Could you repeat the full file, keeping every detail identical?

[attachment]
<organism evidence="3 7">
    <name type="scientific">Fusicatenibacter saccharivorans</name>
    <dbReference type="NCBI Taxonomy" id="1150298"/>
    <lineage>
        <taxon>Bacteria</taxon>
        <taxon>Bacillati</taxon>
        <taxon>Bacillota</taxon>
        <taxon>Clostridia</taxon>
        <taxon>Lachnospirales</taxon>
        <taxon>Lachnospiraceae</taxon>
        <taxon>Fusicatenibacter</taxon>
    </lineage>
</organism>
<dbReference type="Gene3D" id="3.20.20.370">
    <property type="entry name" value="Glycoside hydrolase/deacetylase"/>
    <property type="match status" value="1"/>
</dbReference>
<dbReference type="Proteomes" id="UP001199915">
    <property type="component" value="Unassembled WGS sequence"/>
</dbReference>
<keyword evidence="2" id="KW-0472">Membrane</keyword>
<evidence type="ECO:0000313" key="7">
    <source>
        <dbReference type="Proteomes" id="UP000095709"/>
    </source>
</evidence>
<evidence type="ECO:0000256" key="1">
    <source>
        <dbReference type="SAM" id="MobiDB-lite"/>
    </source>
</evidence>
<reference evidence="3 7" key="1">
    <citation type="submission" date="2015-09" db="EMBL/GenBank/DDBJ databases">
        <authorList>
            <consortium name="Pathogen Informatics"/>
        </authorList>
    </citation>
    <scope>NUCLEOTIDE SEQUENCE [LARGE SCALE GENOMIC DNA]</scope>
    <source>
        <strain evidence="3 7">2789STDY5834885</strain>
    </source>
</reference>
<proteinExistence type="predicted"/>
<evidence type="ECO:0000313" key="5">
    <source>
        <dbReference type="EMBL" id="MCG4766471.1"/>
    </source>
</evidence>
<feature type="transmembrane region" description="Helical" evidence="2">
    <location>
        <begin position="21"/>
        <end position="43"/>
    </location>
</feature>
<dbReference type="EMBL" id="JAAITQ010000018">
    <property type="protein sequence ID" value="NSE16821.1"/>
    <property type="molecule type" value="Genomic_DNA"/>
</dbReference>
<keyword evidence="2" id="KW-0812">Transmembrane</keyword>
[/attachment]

<organism evidence="3 7">
    <name type="scientific">Fusicatenibacter saccharivorans</name>
    <dbReference type="NCBI Taxonomy" id="1150298"/>
    <lineage>
        <taxon>Bacteria</taxon>
        <taxon>Bacillati</taxon>
        <taxon>Bacillota</taxon>
        <taxon>Clostridia</taxon>
        <taxon>Lachnospirales</taxon>
        <taxon>Lachnospiraceae</taxon>
        <taxon>Fusicatenibacter</taxon>
    </lineage>
</organism>
<dbReference type="Gene3D" id="3.20.20.370">
    <property type="entry name" value="Glycoside hydrolase/deacetylase"/>
    <property type="match status" value="1"/>
</dbReference>
<dbReference type="Proteomes" id="UP001199915">
    <property type="component" value="Unassembled WGS sequence"/>
</dbReference>
<keyword evidence="2" id="KW-0472">Membrane</keyword>
<evidence type="ECO:0000313" key="7">
    <source>
        <dbReference type="Proteomes" id="UP000095709"/>
    </source>
</evidence>
<evidence type="ECO:0000256" key="1">
    <source>
        <dbReference type="SAM" id="MobiDB-lite"/>
    </source>
</evidence>
<reference evidence="3 7" key="1">
    <citation type="submission" date="2015-09" db="EMBL/GenBank/DDBJ databases">
        <authorList>
            <consortium name="Pathogen Informatics"/>
        </authorList>
    </citation>
    <scope>NUCLEOTIDE SEQUENCE [LARGE SCALE GENOMIC DNA]</scope>
    <source>
        <strain evidence="3 7">2789STDY5834885</strain>
    </source>
</reference>
<proteinExistence type="predicted"/>
<evidence type="ECO:0000313" key="5">
    <source>
        <dbReference type="EMBL" id="MCG4766471.1"/>
    </source>
</evidence>
<feature type="transmembrane region" description="Helical" evidence="2">
    <location>
        <begin position="21"/>
        <end position="43"/>
    </location>
</feature>
<dbReference type="EMBL" id="JAAITQ010000018">
    <property type="protein sequence ID" value="NSE16821.1"/>
    <property type="molecule type" value="Genomic_DNA"/>
</dbReference>
<keyword evidence="2" id="KW-0812">Transmembrane</keyword>